Cindy

  7. Hi Cindy,
    I remember meeting you last night before we took our seats. I’ll look forward to seeing you again next month.

    As for what we can do, so far, as you know, there have been email writing campaigns, and twice I’ve picketed the CBC’s Vancouver office (the last time at the same time others were supposedly doing it around the country). Here in Vancouver the picketers are more passionate about stopping the disbanding of the CBC Radio Orchestra, but even though that’s upsetting to me as well, it won’t quite have the negative impact that removing Classical Music programming from the airwaves will have for me (and, I suspect, thousands more, at least).
    Not sure what else we can do – some have suggested enlisting the aid of prominent performers. I don’t know if this will help. I’d like to get some prominent politicians on board as well. The story on 60 Minutes last weekend about how Classical Music performance is transforming the country (by creating orchestras where poor children can participate from an early age) drove home to me the importance of the presence of great music in public culture, but driving that point home to a Harperite Conservative MP strikes me as a difficult road to hoe. Perhaps you can think of something as well.

  8. I think you should keep on about this. We all should. This decision is obviously about eventually turning the CBC into just another commercial broadcaster.

    There are alternatives – just not on the radio. And in recent months as Radio 2 has become infested with stuff that really belongs on Radio 3 (internet only and very limited indeed) I find myself listening to all sorts of other sources. The radio gets switched off and I use last.fm, or streamtuner – and, of course, NPR. And since they are not listening to us there will come a time when I am not listening to them.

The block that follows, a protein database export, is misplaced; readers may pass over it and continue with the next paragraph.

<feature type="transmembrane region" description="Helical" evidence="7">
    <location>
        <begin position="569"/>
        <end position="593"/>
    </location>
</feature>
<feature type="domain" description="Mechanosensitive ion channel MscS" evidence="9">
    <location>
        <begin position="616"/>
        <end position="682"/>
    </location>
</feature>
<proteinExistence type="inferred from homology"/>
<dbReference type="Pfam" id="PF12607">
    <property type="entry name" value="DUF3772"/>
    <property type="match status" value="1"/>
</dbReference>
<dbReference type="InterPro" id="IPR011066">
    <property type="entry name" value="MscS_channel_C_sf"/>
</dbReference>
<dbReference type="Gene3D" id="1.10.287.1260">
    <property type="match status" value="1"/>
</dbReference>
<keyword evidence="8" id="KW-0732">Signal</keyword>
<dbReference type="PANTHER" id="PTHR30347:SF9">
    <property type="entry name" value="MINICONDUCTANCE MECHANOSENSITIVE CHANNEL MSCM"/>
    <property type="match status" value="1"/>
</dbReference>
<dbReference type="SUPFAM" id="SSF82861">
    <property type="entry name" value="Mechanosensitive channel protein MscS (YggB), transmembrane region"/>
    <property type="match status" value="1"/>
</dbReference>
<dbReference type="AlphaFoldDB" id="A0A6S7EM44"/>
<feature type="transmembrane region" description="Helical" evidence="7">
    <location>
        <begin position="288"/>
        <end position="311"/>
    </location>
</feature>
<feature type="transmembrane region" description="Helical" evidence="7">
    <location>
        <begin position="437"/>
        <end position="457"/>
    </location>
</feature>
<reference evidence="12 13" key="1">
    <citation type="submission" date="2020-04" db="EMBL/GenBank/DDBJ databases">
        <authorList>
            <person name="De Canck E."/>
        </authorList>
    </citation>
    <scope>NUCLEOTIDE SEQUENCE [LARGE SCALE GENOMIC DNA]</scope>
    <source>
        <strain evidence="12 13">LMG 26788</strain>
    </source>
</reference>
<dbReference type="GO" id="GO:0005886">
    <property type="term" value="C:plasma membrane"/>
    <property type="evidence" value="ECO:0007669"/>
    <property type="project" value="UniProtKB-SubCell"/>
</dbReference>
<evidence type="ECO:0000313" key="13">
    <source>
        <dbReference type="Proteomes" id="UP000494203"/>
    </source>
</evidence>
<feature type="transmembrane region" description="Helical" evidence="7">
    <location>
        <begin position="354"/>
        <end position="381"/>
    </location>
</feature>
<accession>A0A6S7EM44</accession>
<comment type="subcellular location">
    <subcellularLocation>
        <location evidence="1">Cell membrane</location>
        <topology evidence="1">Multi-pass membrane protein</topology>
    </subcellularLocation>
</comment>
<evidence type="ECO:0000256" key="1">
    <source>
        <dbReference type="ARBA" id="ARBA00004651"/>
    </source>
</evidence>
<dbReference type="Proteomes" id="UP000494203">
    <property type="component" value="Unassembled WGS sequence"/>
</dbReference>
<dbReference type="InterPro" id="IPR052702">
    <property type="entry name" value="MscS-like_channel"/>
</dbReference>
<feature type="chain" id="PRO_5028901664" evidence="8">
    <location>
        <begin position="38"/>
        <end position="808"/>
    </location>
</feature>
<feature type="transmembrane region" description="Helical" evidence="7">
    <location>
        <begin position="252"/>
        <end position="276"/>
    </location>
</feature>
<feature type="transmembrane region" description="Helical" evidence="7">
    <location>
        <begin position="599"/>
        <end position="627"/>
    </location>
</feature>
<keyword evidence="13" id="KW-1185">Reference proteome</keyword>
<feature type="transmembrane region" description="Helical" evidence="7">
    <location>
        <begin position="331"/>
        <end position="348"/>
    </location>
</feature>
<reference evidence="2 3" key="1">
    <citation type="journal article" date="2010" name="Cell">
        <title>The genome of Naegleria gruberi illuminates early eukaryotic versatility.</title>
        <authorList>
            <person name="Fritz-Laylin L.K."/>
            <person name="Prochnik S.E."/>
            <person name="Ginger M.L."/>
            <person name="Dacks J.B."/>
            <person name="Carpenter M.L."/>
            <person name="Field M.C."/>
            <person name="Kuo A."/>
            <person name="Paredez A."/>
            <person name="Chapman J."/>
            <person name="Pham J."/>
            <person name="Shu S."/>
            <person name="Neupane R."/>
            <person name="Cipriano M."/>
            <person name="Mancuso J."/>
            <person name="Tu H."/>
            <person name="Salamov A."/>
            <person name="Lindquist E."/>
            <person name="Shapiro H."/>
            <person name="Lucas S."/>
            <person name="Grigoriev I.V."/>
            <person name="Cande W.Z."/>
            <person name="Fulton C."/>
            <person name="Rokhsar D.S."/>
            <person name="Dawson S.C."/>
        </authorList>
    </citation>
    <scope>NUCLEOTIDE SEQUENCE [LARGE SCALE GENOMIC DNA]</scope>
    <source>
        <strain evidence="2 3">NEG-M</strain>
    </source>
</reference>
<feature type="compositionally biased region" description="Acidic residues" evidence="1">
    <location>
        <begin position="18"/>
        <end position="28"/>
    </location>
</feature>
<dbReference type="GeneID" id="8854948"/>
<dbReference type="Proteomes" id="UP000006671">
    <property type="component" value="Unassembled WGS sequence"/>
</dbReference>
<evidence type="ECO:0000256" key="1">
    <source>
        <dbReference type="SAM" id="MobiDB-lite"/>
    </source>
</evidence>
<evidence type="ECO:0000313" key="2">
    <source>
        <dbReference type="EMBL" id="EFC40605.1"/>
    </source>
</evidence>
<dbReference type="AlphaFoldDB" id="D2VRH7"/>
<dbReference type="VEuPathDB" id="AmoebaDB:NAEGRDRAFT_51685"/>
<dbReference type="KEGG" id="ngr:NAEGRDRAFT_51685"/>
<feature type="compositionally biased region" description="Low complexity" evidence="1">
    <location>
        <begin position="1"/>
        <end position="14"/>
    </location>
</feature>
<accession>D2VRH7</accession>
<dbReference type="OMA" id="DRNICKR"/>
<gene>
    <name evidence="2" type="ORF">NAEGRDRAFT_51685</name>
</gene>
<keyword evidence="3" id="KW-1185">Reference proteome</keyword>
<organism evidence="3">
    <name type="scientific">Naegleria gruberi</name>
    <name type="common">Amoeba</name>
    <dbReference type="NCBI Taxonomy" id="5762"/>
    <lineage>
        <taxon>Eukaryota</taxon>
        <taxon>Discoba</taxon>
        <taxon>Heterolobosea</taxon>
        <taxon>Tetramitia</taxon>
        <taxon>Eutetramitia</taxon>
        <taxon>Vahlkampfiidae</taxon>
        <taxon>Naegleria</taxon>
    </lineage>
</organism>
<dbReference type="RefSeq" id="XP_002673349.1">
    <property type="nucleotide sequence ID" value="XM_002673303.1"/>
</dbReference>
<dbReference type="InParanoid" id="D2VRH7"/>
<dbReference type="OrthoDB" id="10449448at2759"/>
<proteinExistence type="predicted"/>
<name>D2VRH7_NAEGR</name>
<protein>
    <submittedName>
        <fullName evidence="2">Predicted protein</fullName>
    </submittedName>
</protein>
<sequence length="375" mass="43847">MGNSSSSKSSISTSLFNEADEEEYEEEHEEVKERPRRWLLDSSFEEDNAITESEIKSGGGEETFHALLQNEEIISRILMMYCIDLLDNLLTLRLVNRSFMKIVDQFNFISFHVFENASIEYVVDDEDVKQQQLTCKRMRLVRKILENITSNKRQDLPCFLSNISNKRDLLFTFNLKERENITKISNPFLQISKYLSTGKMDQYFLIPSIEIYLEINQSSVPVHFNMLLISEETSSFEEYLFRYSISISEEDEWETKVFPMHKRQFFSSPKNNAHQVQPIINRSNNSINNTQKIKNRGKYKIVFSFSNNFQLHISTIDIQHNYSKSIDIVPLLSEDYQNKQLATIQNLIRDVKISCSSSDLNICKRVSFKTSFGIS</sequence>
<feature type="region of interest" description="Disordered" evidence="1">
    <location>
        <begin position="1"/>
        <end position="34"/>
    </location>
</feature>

9. It’s hard to keep pushing when you reach a brick wall. There’s not been any indication from the CBC of anything but acknowledgment that the decision was ‘hard’ (particularly to disband the orchestra). I don’t believe a word of their bureaucratic babble.

    As for turning to the Internet, I’ve grimly accepted that this will be the way that I have to go this fall. It does not include the car (will plug in the iPod there and listen to podcasts plus my library if I want music). As for home, we have a very good setup, all in all, except for the bedroom. I’ve been looking into installing an Airport Express Router, a device to which I can stream audio from any computer in the house (including the one in my office). I can take the audio out of the router into our clock radio, so that at the time the alarm goes off, the source is no longer the FM tuner but the AUX (from the Internet). This all should work, but there’s no telling what the audio quality will be and frankly, it all feels a bit like a Rube Goldberg contraption of sorts.

    In the meantime, I get up every day at 6 AM on weekdays, mainly to hear Tom Allen. No matter what I end up doing, I’ll lose his enhancement to my morning. With the end of his program a few months away, he’s been taking more chances (what does he have to lose?) and the other morning I even heard him make fun of the way that other classical announcers do their job (with their grave, pompous, and boring intoning of piece titles and composer’s names). For my money, he’s the best at what he does in the English-speaking world. I plan to write a post describing why I think he’s such a unique treasure on the airwaves, and just what a loss he’ll be to the country.